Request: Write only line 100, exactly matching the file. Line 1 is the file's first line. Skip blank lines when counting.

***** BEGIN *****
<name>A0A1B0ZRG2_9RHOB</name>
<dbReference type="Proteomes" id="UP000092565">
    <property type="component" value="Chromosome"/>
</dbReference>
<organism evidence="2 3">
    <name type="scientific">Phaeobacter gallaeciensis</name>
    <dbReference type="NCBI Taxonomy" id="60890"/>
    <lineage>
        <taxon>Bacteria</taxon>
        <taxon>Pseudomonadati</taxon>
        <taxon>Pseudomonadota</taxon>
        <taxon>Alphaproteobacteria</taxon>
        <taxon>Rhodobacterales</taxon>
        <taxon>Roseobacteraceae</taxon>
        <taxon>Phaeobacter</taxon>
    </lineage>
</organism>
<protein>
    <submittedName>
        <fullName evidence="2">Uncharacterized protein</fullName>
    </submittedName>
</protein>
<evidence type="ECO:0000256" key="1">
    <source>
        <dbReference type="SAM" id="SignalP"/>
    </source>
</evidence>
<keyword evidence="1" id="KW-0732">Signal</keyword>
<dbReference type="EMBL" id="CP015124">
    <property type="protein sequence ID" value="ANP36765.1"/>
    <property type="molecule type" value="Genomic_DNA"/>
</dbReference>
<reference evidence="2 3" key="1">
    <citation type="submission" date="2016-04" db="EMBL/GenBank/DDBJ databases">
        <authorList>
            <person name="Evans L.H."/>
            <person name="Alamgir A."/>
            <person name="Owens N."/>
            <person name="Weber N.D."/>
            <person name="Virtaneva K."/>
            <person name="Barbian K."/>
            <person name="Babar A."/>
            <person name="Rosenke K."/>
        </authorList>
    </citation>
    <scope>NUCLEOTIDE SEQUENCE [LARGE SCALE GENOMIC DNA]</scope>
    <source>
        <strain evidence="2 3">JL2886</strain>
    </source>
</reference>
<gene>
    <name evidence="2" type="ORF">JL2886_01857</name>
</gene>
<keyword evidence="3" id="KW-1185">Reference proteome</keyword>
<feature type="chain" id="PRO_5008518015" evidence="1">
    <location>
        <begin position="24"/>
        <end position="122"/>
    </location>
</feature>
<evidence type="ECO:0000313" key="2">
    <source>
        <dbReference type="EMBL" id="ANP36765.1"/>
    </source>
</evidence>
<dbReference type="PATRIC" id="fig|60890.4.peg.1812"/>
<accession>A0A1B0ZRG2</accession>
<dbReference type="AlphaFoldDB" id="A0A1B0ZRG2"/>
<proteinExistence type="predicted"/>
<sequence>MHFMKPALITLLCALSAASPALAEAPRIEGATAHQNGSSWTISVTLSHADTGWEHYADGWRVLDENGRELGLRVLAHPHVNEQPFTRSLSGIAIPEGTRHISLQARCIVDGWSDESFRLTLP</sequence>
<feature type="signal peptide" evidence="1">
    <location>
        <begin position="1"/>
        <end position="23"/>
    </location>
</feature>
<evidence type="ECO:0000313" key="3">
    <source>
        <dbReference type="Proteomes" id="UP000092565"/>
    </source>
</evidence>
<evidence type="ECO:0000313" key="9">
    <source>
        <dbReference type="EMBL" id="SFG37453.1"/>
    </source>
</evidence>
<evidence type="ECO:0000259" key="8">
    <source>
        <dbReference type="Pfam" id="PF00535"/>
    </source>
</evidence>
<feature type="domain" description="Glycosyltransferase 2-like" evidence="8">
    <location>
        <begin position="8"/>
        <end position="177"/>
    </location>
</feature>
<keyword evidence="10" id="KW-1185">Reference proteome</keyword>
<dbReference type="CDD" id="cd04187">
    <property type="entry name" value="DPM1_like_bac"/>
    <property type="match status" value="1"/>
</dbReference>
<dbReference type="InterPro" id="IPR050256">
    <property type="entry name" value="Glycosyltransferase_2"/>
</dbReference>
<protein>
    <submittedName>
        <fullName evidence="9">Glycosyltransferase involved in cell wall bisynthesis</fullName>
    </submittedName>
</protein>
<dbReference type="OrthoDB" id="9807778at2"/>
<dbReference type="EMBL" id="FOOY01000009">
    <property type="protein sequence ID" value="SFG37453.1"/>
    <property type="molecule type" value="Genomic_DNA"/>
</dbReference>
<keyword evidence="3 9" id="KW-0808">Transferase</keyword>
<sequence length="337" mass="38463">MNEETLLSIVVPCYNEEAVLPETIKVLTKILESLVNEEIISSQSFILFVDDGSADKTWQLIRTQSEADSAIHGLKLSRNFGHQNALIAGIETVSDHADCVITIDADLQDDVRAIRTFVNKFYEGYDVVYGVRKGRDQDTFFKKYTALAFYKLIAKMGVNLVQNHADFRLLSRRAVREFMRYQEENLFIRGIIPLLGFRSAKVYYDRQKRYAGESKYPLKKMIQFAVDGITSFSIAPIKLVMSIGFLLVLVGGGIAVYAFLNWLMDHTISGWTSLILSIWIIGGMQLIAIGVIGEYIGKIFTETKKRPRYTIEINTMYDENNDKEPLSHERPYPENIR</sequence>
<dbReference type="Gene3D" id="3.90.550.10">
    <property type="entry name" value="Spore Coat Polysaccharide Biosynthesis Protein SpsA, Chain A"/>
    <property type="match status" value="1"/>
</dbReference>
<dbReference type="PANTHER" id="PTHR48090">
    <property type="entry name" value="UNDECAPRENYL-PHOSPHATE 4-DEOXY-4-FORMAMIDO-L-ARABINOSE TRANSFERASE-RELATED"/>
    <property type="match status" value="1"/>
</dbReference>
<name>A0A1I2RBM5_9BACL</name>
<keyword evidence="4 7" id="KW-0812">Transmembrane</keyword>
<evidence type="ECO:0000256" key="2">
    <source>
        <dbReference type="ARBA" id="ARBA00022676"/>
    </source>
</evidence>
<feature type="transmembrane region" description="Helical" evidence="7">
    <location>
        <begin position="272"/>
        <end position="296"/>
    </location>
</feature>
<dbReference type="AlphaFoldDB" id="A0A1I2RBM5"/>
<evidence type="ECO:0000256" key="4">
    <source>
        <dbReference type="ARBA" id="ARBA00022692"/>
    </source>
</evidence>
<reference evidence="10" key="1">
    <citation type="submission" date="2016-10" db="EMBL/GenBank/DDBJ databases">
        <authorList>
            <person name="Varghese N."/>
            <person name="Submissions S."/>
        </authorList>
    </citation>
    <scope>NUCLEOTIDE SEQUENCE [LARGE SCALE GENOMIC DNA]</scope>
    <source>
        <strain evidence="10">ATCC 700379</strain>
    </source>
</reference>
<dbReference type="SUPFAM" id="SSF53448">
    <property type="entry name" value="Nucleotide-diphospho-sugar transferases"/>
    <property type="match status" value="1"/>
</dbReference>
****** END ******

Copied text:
    <property type="entry name" value="DPM1_like_bac"/>